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Saturday, March 10, 2007

Debate continues on FNPF : The Role of the Board in alleged abuse

The debate continued today with Sir James Ah Koy, former Minister for Finance and businessman, questioning the role played by the Board of Directors when the alleged loans were granted to a former senior manager at the Fiji National Provident Fund (FNPF).

In addition to the Board of Directors, I had suggested earlier that the Reserve Bank of Fiji as prudential supervisor of the FNPF should be asked as well as to what they did, to protect the interests of pension fund members for which it is entasked, in the whole affair. Fiji TV, had picked up the story that I blogged three days ago that Reserve Bank may have been "sleeping on its watch" when supervising the FNPF. Below is the coverage of it in last night's Fiji TV's One National News.



"Reserve Bank accused of sleeping on its watch
9 Mar 2007 17:42:21

The country's central bank, Reserve Bank of Fiji has been accused of sleeping on its watch.

Former advisor to the R-B-F - Gilbert Veisamasama claims the bank has failed to detect early warning signals of alleged mismanagement at Fiji National Provident Fund.

Gilbert Veisamasama runs a consultancy business in banking, finance and related legal issues.
He has worked at the Reserve Bank as a manager and advisor...

And today he questions the in-action of the cental bank for not keeping close tabs on the Fiji National Provident Fund.

The FNPF is now being investigated for alledged mismanagement..

He says the RBF recieves periodical returns from financial institutes like the FNPF - on how its functioning and whether there are any early warning signs on mis-management.

He questions why the bank failed to act.

We have sought comments from the Reserve Bank."



Let me add that the Reserve Bank of Fiji's responsibilities also extends to the Home Finance Company Limited, indirectly through the FNPF as it has an interest to ascertain the extent of and quality and safety of intra group exposures between a supervised entity (FNPF) and its subsidiaries (Home Finance).

I had covered the role played by the Board of Directors and external auditors with regard to the large loans being granted/approved in my blog entry yesterday.

You can read the story from today's Fiji Sun on questions being posed by Sir James Ah Koy, a former Minister for Finance and businessman.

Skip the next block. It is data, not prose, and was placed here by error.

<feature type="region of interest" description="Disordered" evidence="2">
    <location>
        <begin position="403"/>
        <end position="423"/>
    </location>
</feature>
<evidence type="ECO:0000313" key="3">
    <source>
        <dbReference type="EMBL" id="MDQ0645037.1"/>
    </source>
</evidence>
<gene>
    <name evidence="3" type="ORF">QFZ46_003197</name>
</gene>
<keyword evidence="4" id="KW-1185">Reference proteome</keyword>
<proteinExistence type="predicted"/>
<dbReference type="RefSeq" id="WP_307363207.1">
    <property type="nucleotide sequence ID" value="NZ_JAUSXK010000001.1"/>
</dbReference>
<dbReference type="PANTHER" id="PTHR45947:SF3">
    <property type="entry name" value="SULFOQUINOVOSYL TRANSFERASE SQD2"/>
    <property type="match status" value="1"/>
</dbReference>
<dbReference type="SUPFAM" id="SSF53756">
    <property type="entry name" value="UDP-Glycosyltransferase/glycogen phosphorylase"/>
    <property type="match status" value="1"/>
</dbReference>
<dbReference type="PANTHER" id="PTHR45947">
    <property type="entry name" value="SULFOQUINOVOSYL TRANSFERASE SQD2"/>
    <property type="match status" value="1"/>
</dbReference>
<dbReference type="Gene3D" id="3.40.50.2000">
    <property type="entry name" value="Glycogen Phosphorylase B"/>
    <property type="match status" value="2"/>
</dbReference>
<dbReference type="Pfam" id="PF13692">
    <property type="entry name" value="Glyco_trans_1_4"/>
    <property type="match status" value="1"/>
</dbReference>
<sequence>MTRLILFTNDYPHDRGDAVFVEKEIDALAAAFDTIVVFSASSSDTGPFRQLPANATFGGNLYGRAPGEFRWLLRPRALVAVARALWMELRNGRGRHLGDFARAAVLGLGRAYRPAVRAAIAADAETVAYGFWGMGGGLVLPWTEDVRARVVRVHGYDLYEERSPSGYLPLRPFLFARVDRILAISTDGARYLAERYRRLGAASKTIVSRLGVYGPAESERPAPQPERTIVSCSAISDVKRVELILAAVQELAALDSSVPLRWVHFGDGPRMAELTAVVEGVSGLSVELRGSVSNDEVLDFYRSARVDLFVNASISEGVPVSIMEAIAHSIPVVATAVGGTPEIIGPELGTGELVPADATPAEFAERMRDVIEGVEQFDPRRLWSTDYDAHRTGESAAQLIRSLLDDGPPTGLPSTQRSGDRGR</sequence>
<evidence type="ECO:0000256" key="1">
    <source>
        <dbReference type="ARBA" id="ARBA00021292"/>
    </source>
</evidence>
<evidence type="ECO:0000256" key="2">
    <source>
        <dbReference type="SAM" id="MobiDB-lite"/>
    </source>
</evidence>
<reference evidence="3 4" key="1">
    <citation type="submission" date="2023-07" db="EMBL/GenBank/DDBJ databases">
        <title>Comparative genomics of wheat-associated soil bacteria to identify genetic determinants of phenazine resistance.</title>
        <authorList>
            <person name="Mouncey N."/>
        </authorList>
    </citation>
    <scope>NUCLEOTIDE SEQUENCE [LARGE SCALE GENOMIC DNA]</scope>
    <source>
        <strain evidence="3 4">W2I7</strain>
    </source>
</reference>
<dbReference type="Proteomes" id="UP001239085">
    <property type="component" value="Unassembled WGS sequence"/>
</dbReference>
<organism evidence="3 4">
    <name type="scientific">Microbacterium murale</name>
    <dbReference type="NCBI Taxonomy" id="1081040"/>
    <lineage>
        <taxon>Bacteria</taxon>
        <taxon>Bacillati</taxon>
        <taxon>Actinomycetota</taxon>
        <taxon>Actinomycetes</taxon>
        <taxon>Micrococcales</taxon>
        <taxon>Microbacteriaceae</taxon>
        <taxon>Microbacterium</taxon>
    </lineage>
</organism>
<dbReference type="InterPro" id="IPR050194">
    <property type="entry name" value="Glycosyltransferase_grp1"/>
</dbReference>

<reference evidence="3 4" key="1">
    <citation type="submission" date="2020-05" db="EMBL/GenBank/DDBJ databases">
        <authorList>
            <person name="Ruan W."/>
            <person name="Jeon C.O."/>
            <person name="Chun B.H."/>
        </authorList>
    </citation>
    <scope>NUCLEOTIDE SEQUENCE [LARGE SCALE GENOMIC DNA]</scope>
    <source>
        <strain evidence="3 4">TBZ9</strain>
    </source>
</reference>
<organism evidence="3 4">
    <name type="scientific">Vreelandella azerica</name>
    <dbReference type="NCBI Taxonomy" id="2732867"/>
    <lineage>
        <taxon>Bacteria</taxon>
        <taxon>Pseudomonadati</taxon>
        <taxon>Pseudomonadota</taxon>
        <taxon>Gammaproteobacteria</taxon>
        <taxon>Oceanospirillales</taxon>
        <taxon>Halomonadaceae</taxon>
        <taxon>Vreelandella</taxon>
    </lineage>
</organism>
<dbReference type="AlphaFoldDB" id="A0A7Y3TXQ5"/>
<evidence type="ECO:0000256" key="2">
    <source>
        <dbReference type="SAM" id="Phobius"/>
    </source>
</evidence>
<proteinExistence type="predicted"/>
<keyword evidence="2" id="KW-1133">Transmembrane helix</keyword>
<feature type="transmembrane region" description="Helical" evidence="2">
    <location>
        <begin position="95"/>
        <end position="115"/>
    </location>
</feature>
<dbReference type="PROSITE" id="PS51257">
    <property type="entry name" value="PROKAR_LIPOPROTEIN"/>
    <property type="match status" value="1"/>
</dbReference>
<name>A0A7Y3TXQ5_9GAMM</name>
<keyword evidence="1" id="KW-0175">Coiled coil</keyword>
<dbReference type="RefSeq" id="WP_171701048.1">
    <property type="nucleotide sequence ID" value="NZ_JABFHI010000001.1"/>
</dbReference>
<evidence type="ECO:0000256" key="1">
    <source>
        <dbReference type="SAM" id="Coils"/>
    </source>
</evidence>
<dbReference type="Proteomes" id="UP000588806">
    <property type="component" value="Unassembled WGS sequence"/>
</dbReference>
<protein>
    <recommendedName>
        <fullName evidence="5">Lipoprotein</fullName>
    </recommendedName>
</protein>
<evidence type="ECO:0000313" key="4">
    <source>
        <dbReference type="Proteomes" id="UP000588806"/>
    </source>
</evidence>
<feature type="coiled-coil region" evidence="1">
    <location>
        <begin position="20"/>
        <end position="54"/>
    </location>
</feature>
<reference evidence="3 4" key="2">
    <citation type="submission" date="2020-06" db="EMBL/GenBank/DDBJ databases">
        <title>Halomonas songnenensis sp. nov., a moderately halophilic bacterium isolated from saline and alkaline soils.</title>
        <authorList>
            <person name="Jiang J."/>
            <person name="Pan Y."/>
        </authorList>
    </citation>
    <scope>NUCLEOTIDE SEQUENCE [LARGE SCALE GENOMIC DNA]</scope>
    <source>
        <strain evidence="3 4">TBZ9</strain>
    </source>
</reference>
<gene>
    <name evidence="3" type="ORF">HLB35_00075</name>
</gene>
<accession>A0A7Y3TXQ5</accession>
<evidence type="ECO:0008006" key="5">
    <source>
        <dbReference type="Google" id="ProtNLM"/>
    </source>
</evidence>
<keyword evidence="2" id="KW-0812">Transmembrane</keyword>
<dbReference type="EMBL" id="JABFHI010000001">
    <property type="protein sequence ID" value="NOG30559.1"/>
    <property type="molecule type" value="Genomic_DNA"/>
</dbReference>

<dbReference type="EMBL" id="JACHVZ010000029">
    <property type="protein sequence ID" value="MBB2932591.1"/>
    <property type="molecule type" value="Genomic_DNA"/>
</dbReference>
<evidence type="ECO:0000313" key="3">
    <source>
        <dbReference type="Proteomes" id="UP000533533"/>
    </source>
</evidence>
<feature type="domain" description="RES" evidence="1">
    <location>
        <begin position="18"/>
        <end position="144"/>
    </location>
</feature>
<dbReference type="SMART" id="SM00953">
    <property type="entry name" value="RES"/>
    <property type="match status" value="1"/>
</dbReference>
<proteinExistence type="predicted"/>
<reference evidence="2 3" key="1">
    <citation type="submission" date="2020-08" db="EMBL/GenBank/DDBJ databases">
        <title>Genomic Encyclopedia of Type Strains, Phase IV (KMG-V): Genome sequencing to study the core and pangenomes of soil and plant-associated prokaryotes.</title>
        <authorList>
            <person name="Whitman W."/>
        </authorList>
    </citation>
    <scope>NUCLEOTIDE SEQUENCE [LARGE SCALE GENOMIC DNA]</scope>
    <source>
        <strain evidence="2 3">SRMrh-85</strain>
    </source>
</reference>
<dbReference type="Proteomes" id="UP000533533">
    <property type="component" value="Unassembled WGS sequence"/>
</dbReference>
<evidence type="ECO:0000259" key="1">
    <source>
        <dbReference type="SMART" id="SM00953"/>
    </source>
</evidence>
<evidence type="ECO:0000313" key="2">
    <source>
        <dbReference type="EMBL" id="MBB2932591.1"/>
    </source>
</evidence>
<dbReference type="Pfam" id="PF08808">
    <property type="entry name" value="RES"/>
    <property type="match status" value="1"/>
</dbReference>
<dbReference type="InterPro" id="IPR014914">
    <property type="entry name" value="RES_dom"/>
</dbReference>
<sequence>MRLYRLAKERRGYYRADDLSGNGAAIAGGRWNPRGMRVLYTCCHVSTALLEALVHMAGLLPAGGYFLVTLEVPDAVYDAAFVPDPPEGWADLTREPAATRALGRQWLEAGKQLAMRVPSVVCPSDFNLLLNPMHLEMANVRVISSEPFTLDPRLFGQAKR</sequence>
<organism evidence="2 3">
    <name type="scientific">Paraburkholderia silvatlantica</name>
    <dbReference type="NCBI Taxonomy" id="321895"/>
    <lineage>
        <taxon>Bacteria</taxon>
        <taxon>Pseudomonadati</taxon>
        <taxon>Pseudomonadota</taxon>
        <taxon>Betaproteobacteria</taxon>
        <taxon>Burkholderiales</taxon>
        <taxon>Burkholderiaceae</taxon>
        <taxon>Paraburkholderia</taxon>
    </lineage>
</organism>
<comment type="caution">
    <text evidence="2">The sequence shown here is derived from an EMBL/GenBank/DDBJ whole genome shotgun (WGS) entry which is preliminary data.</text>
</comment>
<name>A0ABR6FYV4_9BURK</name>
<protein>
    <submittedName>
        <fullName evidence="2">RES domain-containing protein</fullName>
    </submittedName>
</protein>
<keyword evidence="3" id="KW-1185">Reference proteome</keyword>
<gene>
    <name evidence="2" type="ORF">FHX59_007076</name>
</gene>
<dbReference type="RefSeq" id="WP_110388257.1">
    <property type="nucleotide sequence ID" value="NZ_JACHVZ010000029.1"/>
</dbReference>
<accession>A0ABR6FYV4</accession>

"FNPF directors under fire

The Fiji National Provident Fund Investments Limited was an initiative to circumvent initial investment conditions outlined in the FNPF Act and theTrustee Act, says former Finance Minister, Sir James Ah Koy.

Mr Ah Koy said the investment requirements under the Trustee Act were quite strict and among other things required was the trust fund to invest in companies with a record of five-year profits and return at lest five per cent on the investment.

“The FIL was declared a trustee investment, which received funds from the FNPF and was able to invest in high-risk projects whereas the FNPF was prevented from doing so directly. Natadola and Momi fall into this category,” he said.

Sir James questioned the directors and auditors at the time several loans were requested and approved to suspended deputy general manager Foana Nemani.

“I am wondering with all these transactions how do they approve the loans themselves?” said Sir James. “Does it go before the board? These are huge sums of money.

Where were the external auditors and internal auditors of the FNPF fund? What were they doing?

“They can’t do all this in isolation, with nobody knowing what is going on. And how is it that there were no whistle blowers inside the FNPF? The directors of the FNPF at the time should be investigated.”

Sir James said if a change in government did not take place, funds that belonged to the people of Fiji would continue to be abused. “How can these people get away with this without anybody knowing?” he said.

“And if there were no change in government, this could have continued, they could have hidden all this. So this change brought about by Frank Bainimarama is a blessing, especially for young working people, this is their money.

“If there wasn’t a change of directors, this could have continued. The rot could have continued. I understand that Natadola will be investigated but all this corruption has come to the fore.

“It’s a good move that new directors are there like Felix Anthony and Daniel Urai because they are like bloodhounds and will look after the workers’ money.

The internal audit would have made this surface. Who clamped that down? This thing did not just happen this year, this type of thing was happening over a period of time and this should have surfaced.”

Former FNPF chairman Anare Jale said the board dealt with the governance of the fund. “Its daily affairs rest with the chief executive officer,” said Mr Jale. “It is the CEO that implements the policies put together by the board. “I understand that the 14 days given to the two have not expired and it is most unfair when investigations are still ongoing and the audit is printed in the media.”

He said it would be improper to make comments when an audit was still under way."


There will be more on this definitely over the next few days.

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